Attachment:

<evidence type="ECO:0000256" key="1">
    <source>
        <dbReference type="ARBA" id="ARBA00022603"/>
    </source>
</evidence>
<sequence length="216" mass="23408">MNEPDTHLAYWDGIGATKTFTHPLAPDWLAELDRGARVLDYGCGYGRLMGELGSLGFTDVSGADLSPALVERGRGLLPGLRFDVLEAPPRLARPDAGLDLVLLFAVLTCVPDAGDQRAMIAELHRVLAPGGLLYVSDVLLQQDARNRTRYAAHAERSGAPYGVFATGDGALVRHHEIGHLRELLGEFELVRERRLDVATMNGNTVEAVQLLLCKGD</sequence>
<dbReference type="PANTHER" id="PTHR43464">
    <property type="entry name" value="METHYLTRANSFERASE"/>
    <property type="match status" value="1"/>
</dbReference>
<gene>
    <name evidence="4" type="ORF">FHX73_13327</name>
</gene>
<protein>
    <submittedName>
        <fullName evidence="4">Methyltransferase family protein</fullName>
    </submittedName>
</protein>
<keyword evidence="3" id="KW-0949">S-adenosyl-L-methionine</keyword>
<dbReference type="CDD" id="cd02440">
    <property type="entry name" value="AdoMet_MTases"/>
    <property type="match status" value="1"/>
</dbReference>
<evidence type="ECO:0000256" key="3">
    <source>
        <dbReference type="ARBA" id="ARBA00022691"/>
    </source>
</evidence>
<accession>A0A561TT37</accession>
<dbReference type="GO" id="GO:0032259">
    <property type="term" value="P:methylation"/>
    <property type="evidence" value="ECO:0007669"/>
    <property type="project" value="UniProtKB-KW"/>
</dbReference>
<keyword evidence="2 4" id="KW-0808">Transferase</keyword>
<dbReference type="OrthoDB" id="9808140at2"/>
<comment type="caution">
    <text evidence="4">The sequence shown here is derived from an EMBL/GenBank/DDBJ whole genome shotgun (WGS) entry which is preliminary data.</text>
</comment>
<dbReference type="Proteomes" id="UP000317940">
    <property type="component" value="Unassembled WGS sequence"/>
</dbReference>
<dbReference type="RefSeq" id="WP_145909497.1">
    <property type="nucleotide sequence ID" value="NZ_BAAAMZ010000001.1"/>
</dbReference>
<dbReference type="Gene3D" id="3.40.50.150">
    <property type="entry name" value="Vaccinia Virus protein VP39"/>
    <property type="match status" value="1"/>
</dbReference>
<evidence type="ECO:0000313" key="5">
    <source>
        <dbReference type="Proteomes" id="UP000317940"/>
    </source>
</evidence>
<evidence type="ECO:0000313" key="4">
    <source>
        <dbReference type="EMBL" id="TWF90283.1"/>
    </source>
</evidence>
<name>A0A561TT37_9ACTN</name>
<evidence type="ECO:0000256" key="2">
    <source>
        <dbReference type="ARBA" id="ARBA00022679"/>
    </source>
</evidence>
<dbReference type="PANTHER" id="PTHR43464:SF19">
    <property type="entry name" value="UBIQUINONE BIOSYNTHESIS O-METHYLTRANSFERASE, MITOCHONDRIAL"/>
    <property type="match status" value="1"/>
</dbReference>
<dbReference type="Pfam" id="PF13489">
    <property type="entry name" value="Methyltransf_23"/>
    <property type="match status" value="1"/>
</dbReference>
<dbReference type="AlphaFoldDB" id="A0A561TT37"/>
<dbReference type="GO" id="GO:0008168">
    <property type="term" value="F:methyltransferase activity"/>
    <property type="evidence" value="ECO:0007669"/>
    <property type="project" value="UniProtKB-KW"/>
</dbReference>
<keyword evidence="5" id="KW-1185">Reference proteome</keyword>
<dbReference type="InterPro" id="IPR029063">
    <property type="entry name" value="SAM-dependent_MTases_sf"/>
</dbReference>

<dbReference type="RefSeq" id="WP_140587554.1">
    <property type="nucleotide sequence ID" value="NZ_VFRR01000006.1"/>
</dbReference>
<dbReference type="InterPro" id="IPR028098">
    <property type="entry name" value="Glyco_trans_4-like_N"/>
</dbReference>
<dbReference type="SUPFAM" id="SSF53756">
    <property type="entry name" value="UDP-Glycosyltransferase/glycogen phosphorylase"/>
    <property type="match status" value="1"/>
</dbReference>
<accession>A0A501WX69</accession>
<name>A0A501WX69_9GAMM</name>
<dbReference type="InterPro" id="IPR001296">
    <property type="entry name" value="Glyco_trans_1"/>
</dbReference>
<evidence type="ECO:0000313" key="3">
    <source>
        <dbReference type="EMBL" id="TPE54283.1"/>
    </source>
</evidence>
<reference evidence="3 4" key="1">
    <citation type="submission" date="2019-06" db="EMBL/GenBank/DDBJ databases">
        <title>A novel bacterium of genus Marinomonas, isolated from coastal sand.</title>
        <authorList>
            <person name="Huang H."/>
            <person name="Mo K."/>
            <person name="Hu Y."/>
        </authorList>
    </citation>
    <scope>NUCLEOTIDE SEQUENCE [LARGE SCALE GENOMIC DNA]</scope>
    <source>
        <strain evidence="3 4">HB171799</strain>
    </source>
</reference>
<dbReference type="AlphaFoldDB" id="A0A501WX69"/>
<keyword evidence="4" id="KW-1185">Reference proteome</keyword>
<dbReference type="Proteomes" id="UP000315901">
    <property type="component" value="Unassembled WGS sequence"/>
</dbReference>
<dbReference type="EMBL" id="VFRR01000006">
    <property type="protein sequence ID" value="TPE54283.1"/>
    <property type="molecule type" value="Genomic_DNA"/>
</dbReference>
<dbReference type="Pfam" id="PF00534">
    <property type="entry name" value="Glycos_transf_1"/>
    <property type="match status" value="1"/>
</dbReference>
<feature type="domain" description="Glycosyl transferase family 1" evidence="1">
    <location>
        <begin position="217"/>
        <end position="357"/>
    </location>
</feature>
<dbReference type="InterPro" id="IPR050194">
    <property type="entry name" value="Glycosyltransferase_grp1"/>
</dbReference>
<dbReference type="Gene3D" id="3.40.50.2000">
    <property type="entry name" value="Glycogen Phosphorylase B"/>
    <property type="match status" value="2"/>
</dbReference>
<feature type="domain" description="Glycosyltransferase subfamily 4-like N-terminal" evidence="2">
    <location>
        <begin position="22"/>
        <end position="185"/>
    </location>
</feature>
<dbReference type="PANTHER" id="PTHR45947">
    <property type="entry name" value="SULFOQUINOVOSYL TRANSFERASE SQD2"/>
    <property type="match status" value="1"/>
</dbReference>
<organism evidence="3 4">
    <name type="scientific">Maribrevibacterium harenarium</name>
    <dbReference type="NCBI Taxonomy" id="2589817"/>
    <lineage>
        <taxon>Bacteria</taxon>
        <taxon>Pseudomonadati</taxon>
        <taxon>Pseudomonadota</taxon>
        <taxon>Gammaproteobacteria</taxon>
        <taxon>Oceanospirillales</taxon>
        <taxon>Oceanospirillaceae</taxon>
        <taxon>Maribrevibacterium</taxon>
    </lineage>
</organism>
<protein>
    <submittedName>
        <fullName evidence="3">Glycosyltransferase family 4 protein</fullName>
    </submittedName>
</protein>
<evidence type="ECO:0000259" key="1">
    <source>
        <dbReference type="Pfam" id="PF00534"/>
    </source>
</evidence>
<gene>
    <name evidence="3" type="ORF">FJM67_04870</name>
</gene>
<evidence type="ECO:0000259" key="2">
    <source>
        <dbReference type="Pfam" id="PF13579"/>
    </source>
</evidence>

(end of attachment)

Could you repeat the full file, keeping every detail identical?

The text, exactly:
<evidence type="ECO:0000256" key="1">
    <source>
        <dbReference type="ARBA" id="ARBA00022603"/>
    </source>
</evidence>
<sequence length="216" mass="23408">MNEPDTHLAYWDGIGATKTFTHPLAPDWLAELDRGARVLDYGCGYGRLMGELGSLGFTDVSGADLSPALVERGRGLLPGLRFDVLEAPPRLARPDAGLDLVLLFAVLTCVPDAGDQRAMIAELHRVLAPGGLLYVSDVLLQQDARNRTRYAAHAERSGAPYGVFATGDGALVRHHEIGHLRELLGEFELVRERRLDVATMNGNTVEAVQLLLCKGD</sequence>
<dbReference type="PANTHER" id="PTHR43464">
    <property type="entry name" value="METHYLTRANSFERASE"/>
    <property type="match status" value="1"/>
</dbReference>
<gene>
    <name evidence="4" type="ORF">FHX73_13327</name>
</gene>
<protein>
    <submittedName>
        <fullName evidence="4">Methyltransferase family protein</fullName>
    </submittedName>
</protein>
<keyword evidence="3" id="KW-0949">S-adenosyl-L-methionine</keyword>
<dbReference type="CDD" id="cd02440">
    <property type="entry name" value="AdoMet_MTases"/>
    <property type="match status" value="1"/>
</dbReference>
<evidence type="ECO:0000256" key="3">
    <source>
        <dbReference type="ARBA" id="ARBA00022691"/>
    </source>
</evidence>
<accession>A0A561TT37</accession>
<dbReference type="GO" id="GO:0032259">
    <property type="term" value="P:methylation"/>
    <property type="evidence" value="ECO:0007669"/>
    <property type="project" value="UniProtKB-KW"/>
</dbReference>
<keyword evidence="2 4" id="KW-0808">Transferase</keyword>
<dbReference type="OrthoDB" id="9808140at2"/>
<comment type="caution">
    <text evidence="4">The sequence shown here is derived from an EMBL/GenBank/DDBJ whole genome shotgun (WGS) entry which is preliminary data.</text>
</comment>
<dbReference type="Proteomes" id="UP000317940">
    <property type="component" value="Unassembled WGS sequence"/>
</dbReference>
<dbReference type="RefSeq" id="WP_145909497.1">
    <property type="nucleotide sequence ID" value="NZ_BAAAMZ010000001.1"/>
</dbReference>
<dbReference type="Gene3D" id="3.40.50.150">
    <property type="entry name" value="Vaccinia Virus protein VP39"/>
    <property type="match status" value="1"/>
</dbReference>
<evidence type="ECO:0000313" key="5">
    <source>
        <dbReference type="Proteomes" id="UP000317940"/>
    </source>
</evidence>
<evidence type="ECO:0000313" key="4">
    <source>
        <dbReference type="EMBL" id="TWF90283.1"/>
    </source>
</evidence>
<name>A0A561TT37_9ACTN</name>
<evidence type="ECO:0000256" key="2">
    <source>
        <dbReference type="ARBA" id="ARBA00022679"/>
    </source>
</evidence>
<dbReference type="PANTHER" id="PTHR43464:SF19">
    <property type="entry name" value="UBIQUINONE BIOSYNTHESIS O-METHYLTRANSFERASE, MITOCHONDRIAL"/>
    <property type="match status" value="1"/>
</dbReference>
<dbReference type="Pfam" id="PF13489">
    <property type="entry name" value="Methyltransf_23"/>
    <property type="match status" value="1"/>
</dbReference>
<dbReference type="AlphaFoldDB" id="A0A561TT37"/>
<dbReference type="GO" id="GO:0008168">
    <property type="term" value="F:methyltransferase activity"/>
    <property type="evidence" value="ECO:0007669"/>
    <property type="project" value="UniProtKB-KW"/>
</dbReference>
<keyword evidence="5" id="KW-1185">Reference proteome</keyword>
<dbReference type="InterPro" id="IPR029063">
    <property type="entry name" value="SAM-dependent_MTases_sf"/>
</dbReference>

<dbReference type="RefSeq" id="WP_140587554.1">
    <property type="nucleotide sequence ID" value="NZ_VFRR01000006.1"/>
</dbReference>
<dbReference type="InterPro" id="IPR028098">
    <property type="entry name" value="Glyco_trans_4-like_N"/>
</dbReference>
<dbReference type="SUPFAM" id="SSF53756">
    <property type="entry name" value="UDP-Glycosyltransferase/glycogen phosphorylase"/>
    <property type="match status" value="1"/>
</dbReference>
<accession>A0A501WX69</accession>
<name>A0A501WX69_9GAMM</name>
<dbReference type="InterPro" id="IPR001296">
    <property type="entry name" value="Glyco_trans_1"/>
</dbReference>
<evidence type="ECO:0000313" key="3">
    <source>
        <dbReference type="EMBL" id="TPE54283.1"/>
    </source>
</evidence>
<reference evidence="3 4" key="1">
    <citation type="submission" date="2019-06" db="EMBL/GenBank/DDBJ databases">
        <title>A novel bacterium of genus Marinomonas, isolated from coastal sand.</title>
        <authorList>
            <person name="Huang H."/>
            <person name="Mo K."/>
            <person name="Hu Y."/>
        </authorList>
    </citation>
    <scope>NUCLEOTIDE SEQUENCE [LARGE SCALE GENOMIC DNA]</scope>
    <source>
        <strain evidence="3 4">HB171799</strain>
    </source>
</reference>
<dbReference type="AlphaFoldDB" id="A0A501WX69"/>
<keyword evidence="4" id="KW-1185">Reference proteome</keyword>
<dbReference type="Proteomes" id="UP000315901">
    <property type="component" value="Unassembled WGS sequence"/>
</dbReference>
<dbReference type="EMBL" id="VFRR01000006">
    <property type="protein sequence ID" value="TPE54283.1"/>
    <property type="molecule type" value="Genomic_DNA"/>
</dbReference>
<dbReference type="Pfam" id="PF00534">
    <property type="entry name" value="Glycos_transf_1"/>
    <property type="match status" value="1"/>
</dbReference>
<feature type="domain" description="Glycosyl transferase family 1" evidence="1">
    <location>
        <begin position="217"/>
        <end position="357"/>
    </location>
</feature>
<dbReference type="InterPro" id="IPR050194">
    <property type="entry name" value="Glycosyltransferase_grp1"/>
</dbReference>
<dbReference type="Gene3D" id="3.40.50.2000">
    <property type="entry name" value="Glycogen Phosphorylase B"/>
    <property type="match status" value="2"/>
</dbReference>
<feature type="domain" description="Glycosyltransferase subfamily 4-like N-terminal" evidence="2">
    <location>
        <begin position="22"/>
        <end position="185"/>
    </location>
</feature>
<dbReference type="PANTHER" id="PTHR45947">
    <property type="entry name" value="SULFOQUINOVOSYL TRANSFERASE SQD2"/>
    <property type="match status" value="1"/>
</dbReference>
<organism evidence="3 4">
    <name type="scientific">Maribrevibacterium harenarium</name>
    <dbReference type="NCBI Taxonomy" id="2589817"/>
    <lineage>
        <taxon>Bacteria</taxon>
        <taxon>Pseudomonadati</taxon>
        <taxon>Pseudomonadota</taxon>
        <taxon>Gammaproteobacteria</taxon>
        <taxon>Oceanospirillales</taxon>
        <taxon>Oceanospirillaceae</taxon>
        <taxon>Maribrevibacterium</taxon>
    </lineage>
</organism>
<protein>
    <submittedName>
        <fullName evidence="3">Glycosyltransferase family 4 protein</fullName>
    </submittedName>
</protein>
<evidence type="ECO:0000259" key="1">
    <source>
        <dbReference type="Pfam" id="PF00534"/>
    </source>
</evidence>
<gene>
    <name evidence="3" type="ORF">FJM67_04870</name>
</gene>
<evidence type="ECO:0000259" key="2">
    <source>
        <dbReference type="Pfam" id="PF13579"/>
    </source>
</evidence>